Heard around the house this week:

“Mommy, can I go on the computer?”

“Mommy, when can I go on the computer?”

“Mommy, can I go on the computer when I’ve finished my homework?”

“Mommy! Daniel got half an hour on the computer and he’s hogging it and won’t let me have my turn!”

“Mommy, can I get a membership for Legoland?”

“Mommy, can I get a “Hero Up” account? I’ll pay for it out of my allowance money!”

“Mommy, I practiced piano for fifteen minutes and finished my homework. Can I go on the computer now?”

“Mommy, how come he gets to go on the computer? I never get to go on the computer!”

“Mommy, can I go on the computer now?” (pause)

“Ok, how about now?” (longer pause).

“Now, right?”

“Mommy, if I stand here watching my brother, does it count as computer time?”

“That’s not fair! What do you mean, I can’t go on the computer because it’s too late? We just got home! It’s not my fault I had to eat dinner.”

“Mommy, if I finish my homework early, can I go on the computer tomorrow?”

Is it any wonder I’m ready to chuck this laptop out the window? This hunk of silicon and plastic on which I’m typing this blog post rules my life and the lives of my children. To say they’re obsessed is an understatement. There is nothing of greater importance, it would seem, than convincing their parents that it is crucial that they spend every possible waking minute playing a computer game. Or watching their brother play a game.

Or talking about a computer game. Or reading books about games they can play online.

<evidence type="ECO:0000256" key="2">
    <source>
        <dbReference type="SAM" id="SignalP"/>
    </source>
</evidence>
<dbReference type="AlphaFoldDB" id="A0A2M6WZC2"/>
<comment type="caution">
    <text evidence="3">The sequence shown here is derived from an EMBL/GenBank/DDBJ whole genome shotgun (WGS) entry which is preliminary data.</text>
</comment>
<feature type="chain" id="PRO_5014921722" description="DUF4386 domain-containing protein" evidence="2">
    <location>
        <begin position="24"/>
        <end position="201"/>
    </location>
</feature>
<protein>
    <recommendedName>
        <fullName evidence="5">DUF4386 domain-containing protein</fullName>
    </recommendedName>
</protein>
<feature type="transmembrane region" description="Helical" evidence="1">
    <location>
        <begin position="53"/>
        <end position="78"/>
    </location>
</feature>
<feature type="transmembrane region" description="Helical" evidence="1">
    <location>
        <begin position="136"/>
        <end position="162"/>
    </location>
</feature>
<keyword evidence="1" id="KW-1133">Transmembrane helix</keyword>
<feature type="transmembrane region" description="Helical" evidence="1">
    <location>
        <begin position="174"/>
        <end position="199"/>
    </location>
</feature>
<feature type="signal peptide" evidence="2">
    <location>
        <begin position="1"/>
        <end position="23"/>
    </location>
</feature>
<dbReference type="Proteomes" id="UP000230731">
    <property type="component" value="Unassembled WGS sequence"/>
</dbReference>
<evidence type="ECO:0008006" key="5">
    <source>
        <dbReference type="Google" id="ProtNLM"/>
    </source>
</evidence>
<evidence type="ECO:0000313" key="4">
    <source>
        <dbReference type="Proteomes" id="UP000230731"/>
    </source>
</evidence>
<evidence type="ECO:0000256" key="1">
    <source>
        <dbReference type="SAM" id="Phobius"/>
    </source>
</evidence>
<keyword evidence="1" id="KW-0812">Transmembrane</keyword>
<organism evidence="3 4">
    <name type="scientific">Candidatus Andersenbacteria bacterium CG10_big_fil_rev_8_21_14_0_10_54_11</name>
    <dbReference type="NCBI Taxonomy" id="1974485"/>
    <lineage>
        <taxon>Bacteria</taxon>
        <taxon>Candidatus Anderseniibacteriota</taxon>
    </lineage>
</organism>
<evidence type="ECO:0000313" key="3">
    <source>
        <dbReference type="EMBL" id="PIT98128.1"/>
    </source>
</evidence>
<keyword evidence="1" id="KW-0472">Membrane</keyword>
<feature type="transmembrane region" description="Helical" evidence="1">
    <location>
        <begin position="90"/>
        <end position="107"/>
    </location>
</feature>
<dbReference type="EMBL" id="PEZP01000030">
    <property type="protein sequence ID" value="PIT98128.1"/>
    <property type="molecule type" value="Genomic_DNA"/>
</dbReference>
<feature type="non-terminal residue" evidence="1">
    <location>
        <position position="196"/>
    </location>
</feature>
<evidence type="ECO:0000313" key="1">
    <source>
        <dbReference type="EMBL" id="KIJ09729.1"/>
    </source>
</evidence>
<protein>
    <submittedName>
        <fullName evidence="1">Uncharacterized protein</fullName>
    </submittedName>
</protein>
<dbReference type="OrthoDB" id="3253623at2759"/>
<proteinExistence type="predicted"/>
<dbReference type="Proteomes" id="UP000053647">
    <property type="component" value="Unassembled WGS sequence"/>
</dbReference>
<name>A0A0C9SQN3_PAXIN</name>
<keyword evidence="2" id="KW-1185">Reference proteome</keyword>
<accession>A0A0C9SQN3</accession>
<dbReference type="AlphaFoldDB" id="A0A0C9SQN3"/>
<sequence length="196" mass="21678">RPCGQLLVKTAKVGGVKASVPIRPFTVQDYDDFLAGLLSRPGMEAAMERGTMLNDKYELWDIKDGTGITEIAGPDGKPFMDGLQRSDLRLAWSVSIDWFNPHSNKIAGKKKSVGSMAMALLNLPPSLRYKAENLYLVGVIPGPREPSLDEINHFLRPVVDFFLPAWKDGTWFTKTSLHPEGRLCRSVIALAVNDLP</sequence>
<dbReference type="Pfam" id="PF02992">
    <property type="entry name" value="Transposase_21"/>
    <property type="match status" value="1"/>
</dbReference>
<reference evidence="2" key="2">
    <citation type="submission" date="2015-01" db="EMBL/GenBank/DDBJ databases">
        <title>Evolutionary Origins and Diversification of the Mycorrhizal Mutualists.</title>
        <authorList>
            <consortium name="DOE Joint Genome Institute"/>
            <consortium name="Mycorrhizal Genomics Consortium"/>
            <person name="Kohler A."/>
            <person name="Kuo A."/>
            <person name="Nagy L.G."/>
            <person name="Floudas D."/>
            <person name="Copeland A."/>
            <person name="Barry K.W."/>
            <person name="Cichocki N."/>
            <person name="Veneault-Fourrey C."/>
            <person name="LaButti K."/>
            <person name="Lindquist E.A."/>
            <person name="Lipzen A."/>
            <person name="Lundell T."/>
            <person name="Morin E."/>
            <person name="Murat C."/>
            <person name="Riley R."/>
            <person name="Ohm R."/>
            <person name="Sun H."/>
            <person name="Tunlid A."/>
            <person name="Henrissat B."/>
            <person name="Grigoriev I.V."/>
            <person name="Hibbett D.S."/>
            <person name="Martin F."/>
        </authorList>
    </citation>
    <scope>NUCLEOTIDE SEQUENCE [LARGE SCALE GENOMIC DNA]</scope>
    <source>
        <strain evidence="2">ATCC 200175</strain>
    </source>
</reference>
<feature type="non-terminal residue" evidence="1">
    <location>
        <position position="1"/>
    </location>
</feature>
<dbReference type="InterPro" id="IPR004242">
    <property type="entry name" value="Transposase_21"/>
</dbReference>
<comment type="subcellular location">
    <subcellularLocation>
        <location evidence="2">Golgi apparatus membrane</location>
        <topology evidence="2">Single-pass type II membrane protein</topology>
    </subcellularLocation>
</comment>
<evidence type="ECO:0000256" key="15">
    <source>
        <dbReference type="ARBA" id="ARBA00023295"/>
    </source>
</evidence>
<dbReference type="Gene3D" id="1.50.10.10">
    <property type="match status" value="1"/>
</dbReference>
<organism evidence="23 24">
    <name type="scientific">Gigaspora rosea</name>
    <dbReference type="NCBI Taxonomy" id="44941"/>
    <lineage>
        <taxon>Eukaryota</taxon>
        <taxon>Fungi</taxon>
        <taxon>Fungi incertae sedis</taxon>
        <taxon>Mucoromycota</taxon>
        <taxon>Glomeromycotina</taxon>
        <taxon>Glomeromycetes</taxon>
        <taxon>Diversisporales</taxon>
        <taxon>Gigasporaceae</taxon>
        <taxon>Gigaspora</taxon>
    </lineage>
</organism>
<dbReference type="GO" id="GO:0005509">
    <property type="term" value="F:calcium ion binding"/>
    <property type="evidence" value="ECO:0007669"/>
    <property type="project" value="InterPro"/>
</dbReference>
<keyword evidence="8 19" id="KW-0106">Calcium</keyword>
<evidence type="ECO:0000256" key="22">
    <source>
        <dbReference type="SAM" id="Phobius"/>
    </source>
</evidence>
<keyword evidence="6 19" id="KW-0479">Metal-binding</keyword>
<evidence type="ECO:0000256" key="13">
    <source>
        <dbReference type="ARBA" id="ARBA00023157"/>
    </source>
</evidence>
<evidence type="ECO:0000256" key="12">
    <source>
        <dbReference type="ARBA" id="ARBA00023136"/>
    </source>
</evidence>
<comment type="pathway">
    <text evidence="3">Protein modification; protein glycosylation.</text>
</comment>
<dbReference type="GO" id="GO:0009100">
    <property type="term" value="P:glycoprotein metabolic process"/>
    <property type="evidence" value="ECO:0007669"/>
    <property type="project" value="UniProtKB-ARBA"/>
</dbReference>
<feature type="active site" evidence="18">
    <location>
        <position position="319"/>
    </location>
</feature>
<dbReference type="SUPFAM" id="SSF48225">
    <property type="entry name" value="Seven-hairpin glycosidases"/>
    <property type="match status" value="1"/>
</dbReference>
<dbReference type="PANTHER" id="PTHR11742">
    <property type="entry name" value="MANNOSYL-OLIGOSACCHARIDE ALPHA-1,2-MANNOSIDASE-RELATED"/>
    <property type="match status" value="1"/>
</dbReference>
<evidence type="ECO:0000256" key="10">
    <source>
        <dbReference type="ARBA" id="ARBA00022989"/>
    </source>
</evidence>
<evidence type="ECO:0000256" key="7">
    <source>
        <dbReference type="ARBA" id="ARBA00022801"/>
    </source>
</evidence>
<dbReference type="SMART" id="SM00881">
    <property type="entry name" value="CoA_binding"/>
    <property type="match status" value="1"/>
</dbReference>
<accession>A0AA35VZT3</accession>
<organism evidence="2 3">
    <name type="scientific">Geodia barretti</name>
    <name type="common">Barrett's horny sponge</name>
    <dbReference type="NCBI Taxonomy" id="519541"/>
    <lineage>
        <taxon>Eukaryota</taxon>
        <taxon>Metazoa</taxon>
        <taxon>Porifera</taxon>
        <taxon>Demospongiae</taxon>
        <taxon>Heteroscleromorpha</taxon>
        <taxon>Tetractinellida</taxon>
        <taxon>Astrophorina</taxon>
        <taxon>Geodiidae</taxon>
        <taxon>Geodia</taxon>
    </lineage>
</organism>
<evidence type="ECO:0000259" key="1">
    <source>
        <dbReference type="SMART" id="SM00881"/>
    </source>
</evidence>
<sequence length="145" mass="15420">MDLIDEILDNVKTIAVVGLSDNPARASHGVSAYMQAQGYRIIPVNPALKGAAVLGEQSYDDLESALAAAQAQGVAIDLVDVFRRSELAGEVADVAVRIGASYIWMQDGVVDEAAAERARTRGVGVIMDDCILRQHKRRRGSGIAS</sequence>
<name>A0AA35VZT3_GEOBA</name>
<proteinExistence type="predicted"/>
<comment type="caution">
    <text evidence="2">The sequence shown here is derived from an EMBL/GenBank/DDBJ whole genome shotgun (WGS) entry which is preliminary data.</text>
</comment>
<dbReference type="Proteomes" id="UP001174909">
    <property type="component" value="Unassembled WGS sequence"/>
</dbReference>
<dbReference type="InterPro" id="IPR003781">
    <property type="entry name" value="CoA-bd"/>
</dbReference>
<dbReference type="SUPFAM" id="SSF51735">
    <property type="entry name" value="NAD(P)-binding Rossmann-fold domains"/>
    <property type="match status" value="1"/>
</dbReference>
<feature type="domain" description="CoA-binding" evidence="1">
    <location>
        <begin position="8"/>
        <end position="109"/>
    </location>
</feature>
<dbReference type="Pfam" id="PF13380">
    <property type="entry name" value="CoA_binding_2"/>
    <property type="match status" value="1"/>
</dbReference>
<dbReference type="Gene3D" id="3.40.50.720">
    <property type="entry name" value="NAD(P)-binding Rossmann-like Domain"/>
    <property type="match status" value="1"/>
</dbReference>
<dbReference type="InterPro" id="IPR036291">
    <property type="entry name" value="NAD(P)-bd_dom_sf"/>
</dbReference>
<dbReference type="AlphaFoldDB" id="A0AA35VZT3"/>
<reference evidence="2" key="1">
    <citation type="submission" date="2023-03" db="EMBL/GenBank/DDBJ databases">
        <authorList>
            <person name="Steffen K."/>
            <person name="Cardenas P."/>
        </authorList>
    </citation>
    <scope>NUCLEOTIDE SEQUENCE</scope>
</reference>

Or, for that matter, playing chess. Or singing, playing ball hockey, playing piano, having playdates with friends, playing with lego, and very occasionally, watching TV.

But that’s the problem, isn’t it? From my perspective, it would be foolish of us to act as if that the computer won’t be a defining force in their lives. They’ll use them in school, in the workplace, and from day-to-day, so there’s no use pretending otherwise. But when you have two boys whose lives revolve around the computer, it feels unhealthy to indulge their desire to spend every waking moment playing games, especially because we know they also have other interests that they want (and need) to indulge, too.

Do you limit the amount of time your children use the computer? I admit, I don’t know what the right amount of time on the computer is. Whatever it is, it always feels like it should be less than the amount of time that they’ve most recently tried to convince us is reasonable. We have placed limits on their computer time: no computer during the week, unless you’ve completed your homework, at which point you’re allowed a half-hour on a school night. One hour per day on the weekends, to be broken up into half-hour segments. But even within those (seemingly clear) rules, there seems room for debate, pleading, begging, and outright rebellion, which leads us to be obstinate and punitive (“Ask me just ONE more time if you can use that computer, and you lose computer time for the weekend!”).

Their love for the computer is wearing me out.

So, suggestions are welcomed. I’ve heard of programs that you can install on the computer, which time how long the user has been at the computer and then automatically shut it off when a certain preset usage has been reached. Maybe that’s the answer. But in the meantime, if you see a laptop go flying, it’s probably because someone around here asked to use the computer one too many times.